When I think of Kyrgyzstan, apart from thinking it the hardest word to spell I’ve met in a while, I think of yurts. Felted wool rugs. Bold designs. Tribal loyalties. Cold mountain life. A lobster-claw shaped chunk of Central Asia bordering China. The Kyrgyz take their name from a word meaning We Are Forty, as in forty clans descending from the legendary Manas who united them; as forty rays emanate from the bright sun on their national flag. Forty fiercely proud peoples trying to become one.
Hidden in the folds of those high mountains are seven sisters. Real sisters, I mean, who have bothered to learn the ways of their grandmother’s felting with which yurts were colorfully and meaningfully adorned. And then, with that legacy in their hands and their imaginations let loose, the seven sisters took another step and began creating exquisite silk dresses and zingy color-rich scarves.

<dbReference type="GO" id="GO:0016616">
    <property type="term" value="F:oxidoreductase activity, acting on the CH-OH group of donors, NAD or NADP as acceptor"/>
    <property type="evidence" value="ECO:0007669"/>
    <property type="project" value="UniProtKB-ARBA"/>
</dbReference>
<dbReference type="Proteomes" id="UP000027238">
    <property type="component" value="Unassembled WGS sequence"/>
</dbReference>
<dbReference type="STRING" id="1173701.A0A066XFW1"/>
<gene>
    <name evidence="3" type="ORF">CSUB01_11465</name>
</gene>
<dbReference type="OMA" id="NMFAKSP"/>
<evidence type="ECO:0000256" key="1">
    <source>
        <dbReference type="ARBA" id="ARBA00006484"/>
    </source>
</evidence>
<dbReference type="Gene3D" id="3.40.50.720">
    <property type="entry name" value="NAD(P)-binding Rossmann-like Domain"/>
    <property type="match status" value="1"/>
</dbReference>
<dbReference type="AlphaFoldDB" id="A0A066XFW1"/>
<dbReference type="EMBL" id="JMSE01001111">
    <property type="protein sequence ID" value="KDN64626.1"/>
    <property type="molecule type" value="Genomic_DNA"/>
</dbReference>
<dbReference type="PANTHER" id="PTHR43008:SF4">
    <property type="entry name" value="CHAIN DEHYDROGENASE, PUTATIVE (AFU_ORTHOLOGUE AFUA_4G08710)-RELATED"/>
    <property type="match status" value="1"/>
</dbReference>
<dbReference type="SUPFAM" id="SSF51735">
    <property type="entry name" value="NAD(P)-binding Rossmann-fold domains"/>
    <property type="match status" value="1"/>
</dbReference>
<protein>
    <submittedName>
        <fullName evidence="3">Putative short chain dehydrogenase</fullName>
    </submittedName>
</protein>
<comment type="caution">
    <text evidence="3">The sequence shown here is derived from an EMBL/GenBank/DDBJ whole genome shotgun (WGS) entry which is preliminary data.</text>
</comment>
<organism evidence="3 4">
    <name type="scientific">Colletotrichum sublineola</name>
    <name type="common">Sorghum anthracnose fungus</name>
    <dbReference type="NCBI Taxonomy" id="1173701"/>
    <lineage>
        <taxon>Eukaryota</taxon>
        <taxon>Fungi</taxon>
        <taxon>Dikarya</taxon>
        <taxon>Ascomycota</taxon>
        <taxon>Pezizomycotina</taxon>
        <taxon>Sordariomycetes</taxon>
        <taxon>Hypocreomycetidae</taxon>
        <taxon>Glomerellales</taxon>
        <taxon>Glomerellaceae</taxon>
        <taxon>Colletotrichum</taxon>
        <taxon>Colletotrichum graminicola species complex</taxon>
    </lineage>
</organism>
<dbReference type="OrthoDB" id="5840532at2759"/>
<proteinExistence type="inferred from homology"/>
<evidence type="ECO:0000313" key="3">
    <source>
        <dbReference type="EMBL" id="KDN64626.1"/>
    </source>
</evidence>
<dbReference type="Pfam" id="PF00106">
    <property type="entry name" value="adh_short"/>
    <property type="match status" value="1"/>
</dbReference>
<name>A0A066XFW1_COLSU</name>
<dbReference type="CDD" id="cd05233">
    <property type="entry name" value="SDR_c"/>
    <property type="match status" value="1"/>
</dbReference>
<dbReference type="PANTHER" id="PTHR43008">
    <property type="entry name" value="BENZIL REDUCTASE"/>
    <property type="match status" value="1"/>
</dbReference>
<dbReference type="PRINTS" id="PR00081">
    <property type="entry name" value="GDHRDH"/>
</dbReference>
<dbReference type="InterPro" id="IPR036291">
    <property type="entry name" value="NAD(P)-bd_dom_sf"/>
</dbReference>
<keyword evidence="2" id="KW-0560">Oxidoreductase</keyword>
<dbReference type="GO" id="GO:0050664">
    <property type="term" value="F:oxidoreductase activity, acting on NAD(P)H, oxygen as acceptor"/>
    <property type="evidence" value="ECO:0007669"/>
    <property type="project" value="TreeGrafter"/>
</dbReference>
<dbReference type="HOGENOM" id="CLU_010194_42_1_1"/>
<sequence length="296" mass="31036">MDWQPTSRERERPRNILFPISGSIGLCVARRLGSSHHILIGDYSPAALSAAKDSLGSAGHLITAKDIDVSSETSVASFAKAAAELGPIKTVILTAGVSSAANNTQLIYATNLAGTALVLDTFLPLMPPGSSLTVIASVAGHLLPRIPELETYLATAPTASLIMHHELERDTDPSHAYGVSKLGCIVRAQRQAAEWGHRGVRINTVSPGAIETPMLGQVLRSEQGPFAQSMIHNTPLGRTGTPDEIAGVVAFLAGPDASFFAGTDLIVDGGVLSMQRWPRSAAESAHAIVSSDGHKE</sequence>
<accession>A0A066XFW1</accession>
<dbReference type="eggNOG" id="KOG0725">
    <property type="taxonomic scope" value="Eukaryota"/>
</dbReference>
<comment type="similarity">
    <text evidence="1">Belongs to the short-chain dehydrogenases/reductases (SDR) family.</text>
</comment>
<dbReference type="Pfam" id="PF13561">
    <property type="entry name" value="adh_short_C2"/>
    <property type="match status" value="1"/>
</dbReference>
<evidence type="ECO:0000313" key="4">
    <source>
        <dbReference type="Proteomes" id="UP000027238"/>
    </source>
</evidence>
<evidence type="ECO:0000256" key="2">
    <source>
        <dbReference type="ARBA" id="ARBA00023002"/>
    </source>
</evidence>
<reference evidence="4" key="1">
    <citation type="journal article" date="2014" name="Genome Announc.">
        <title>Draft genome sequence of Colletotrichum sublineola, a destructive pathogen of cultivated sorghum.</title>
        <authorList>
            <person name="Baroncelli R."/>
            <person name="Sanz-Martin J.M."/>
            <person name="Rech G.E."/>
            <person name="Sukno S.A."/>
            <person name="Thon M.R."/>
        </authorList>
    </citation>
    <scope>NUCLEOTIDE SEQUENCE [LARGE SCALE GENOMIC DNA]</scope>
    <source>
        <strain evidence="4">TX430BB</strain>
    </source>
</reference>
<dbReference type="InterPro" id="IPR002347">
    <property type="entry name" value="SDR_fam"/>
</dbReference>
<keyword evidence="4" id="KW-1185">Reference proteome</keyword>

I learned felt-making at SCAD and what I remember is hopping on top of a padded table and squishing wet wool roving with my feet for an eternity until the fibers slowly married one another. Kind of like the old foot-stomping that turned grapes into wine. I danced and wriggled and pawed until those 40 plus fibers became one mingled mat.
The seven sisters are no doubt more graceful and accomplished at this, but it turns out they do it the same way. Then, with ribbons of wool fiber, they delicately arrange felt designs onto silk, so that a transparency occurs between the lines. Very evocative.
clockwise: the yurt as inspiration, one of the Seven Sisters with Susan, an intricate felted shawl they have created, a second sister
The ancient felt motifs, found on stunning Bronze Age remnants, are inspired by spiraling deer horns (symbols of prosperity, courage, power) or a crow’s claw, a dog’s tail - amulets with strong protective powers, as these have been totems of the Kyrgyz tribes.
Our allies have so much fun trying on the Seven Sisters scarves - can’t you see the light in their faces?